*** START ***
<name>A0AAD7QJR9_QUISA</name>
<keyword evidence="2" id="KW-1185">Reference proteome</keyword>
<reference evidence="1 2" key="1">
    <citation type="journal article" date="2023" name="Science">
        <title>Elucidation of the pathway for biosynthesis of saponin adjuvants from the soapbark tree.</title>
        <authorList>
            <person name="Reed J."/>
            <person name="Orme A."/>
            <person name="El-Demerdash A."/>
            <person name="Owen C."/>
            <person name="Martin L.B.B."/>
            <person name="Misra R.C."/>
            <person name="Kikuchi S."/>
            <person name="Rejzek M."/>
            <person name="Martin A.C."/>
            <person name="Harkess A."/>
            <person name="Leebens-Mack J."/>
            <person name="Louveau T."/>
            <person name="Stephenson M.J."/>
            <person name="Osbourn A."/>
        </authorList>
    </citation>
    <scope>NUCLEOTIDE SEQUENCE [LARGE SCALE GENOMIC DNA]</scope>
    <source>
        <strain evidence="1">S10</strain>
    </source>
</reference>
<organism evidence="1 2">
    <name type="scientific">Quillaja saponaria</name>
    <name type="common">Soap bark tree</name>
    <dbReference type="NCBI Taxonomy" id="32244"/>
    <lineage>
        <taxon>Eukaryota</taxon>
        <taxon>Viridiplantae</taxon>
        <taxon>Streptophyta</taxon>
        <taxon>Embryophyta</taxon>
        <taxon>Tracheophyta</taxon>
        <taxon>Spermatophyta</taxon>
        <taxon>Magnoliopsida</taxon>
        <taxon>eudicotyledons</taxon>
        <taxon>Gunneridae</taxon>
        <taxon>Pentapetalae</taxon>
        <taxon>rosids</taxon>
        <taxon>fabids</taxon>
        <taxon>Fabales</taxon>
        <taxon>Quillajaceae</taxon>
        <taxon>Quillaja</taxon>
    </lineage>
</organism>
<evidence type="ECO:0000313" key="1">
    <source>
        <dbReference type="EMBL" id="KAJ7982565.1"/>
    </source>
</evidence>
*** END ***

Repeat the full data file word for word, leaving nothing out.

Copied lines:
<name>A0AAD7QJR9_QUISA</name>
<keyword evidence="2" id="KW-1185">Reference proteome</keyword>
<reference evidence="1 2" key="1">
    <citation type="journal article" date="2023" name="Science">
        <title>Elucidation of the pathway for biosynthesis of saponin adjuvants from the soapbark tree.</title>
        <authorList>
            <person name="Reed J."/>
            <person name="Orme A."/>
            <person name="El-Demerdash A."/>
            <person name="Owen C."/>
            <person name="Martin L.B.B."/>
            <person name="Misra R.C."/>
            <person name="Kikuchi S."/>
            <person name="Rejzek M."/>
            <person name="Martin A.C."/>
            <person name="Harkess A."/>
            <person name="Leebens-Mack J."/>
            <person name="Louveau T."/>
            <person name="Stephenson M.J."/>
            <person name="Osbourn A."/>
        </authorList>
    </citation>
    <scope>NUCLEOTIDE SEQUENCE [LARGE SCALE GENOMIC DNA]</scope>
    <source>
        <strain evidence="1">S10</strain>
    </source>
</reference>
<organism evidence="1 2">
    <name type="scientific">Quillaja saponaria</name>
    <name type="common">Soap bark tree</name>
    <dbReference type="NCBI Taxonomy" id="32244"/>
    <lineage>
        <taxon>Eukaryota</taxon>
        <taxon>Viridiplantae</taxon>
        <taxon>Streptophyta</taxon>
        <taxon>Embryophyta</taxon>
        <taxon>Tracheophyta</taxon>
        <taxon>Spermatophyta</taxon>
        <taxon>Magnoliopsida</taxon>
        <taxon>eudicotyledons</taxon>
        <taxon>Gunneridae</taxon>
        <taxon>Pentapetalae</taxon>
        <taxon>rosids</taxon>
        <taxon>fabids</taxon>
        <taxon>Fabales</taxon>
        <taxon>Quillajaceae</taxon>
        <taxon>Quillaja</taxon>
    </lineage>
</organism>
<evidence type="ECO:0000313" key="1">
    <source>
        <dbReference type="EMBL" id="KAJ7982565.1"/>
    </source>
</evidence>